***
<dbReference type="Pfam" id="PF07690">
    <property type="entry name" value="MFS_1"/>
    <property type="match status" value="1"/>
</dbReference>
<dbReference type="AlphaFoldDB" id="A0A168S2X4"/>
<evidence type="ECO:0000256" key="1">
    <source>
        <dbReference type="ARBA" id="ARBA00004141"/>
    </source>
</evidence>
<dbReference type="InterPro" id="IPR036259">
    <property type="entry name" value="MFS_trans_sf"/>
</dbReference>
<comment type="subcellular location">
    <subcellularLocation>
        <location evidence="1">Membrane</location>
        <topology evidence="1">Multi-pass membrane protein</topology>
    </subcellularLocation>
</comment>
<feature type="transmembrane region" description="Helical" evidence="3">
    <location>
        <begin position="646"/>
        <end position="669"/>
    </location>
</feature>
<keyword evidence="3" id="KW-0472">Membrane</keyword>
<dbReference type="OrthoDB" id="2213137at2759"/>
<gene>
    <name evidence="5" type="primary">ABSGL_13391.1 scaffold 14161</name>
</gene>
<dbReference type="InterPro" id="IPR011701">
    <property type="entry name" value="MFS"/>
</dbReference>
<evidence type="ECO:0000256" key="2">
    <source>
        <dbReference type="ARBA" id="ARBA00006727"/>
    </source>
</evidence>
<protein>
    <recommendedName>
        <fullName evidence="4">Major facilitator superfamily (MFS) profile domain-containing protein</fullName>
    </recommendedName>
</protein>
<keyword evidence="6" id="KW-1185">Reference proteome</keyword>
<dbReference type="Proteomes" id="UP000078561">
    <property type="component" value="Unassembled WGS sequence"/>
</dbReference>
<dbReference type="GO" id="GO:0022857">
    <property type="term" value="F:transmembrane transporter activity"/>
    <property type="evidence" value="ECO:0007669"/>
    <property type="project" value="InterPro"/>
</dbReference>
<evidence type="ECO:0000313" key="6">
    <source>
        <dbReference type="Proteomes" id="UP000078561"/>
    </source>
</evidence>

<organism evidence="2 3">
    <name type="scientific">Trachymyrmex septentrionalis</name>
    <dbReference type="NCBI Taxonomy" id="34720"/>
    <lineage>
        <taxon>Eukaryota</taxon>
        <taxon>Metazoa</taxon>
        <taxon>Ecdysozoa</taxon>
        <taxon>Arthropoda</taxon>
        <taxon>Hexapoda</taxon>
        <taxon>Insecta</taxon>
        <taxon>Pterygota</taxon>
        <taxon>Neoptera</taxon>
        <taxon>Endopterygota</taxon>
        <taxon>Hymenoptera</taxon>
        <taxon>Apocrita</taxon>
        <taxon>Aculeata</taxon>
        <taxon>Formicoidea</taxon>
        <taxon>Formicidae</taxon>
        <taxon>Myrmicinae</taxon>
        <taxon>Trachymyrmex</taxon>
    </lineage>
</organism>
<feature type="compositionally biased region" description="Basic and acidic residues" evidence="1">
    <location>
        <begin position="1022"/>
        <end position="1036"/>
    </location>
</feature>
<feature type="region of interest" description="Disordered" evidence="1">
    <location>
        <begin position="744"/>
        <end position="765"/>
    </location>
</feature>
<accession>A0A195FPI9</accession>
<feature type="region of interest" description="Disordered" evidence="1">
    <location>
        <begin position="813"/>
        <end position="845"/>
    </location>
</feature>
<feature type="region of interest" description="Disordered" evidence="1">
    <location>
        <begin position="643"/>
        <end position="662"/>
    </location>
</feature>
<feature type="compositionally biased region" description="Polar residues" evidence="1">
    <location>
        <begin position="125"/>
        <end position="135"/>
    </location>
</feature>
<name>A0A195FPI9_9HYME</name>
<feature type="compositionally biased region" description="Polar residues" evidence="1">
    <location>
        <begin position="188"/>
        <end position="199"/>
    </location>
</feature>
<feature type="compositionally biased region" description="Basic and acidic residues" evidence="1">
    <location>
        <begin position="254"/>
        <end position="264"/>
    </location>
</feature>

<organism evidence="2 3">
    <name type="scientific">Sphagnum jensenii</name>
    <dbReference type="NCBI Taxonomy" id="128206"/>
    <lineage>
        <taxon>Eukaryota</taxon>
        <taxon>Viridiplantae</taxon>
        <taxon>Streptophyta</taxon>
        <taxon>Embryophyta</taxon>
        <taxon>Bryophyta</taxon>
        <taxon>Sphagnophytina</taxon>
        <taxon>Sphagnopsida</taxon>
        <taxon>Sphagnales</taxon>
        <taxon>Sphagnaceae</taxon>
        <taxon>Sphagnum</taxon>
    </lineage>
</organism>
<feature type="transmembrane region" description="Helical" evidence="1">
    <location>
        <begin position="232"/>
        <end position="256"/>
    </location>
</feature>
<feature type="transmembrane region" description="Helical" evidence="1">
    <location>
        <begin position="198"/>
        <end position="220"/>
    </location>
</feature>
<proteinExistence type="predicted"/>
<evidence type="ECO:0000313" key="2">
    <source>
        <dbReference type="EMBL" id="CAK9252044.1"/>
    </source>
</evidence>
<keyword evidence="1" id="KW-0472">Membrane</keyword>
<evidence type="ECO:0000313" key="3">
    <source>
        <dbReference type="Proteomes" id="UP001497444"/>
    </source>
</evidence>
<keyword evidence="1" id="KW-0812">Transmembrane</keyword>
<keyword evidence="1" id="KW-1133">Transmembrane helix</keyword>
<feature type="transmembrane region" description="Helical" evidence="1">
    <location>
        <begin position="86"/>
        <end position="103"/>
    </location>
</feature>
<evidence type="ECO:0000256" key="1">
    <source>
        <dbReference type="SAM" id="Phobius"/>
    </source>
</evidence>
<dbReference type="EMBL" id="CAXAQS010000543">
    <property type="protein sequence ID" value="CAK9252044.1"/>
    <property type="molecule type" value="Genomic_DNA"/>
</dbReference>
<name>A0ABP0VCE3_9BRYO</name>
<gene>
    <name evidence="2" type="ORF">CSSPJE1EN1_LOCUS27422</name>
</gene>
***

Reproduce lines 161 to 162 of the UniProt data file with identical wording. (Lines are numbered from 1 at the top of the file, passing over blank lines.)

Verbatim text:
        <dbReference type="Proteomes" id="UP001497444"/>
    </source>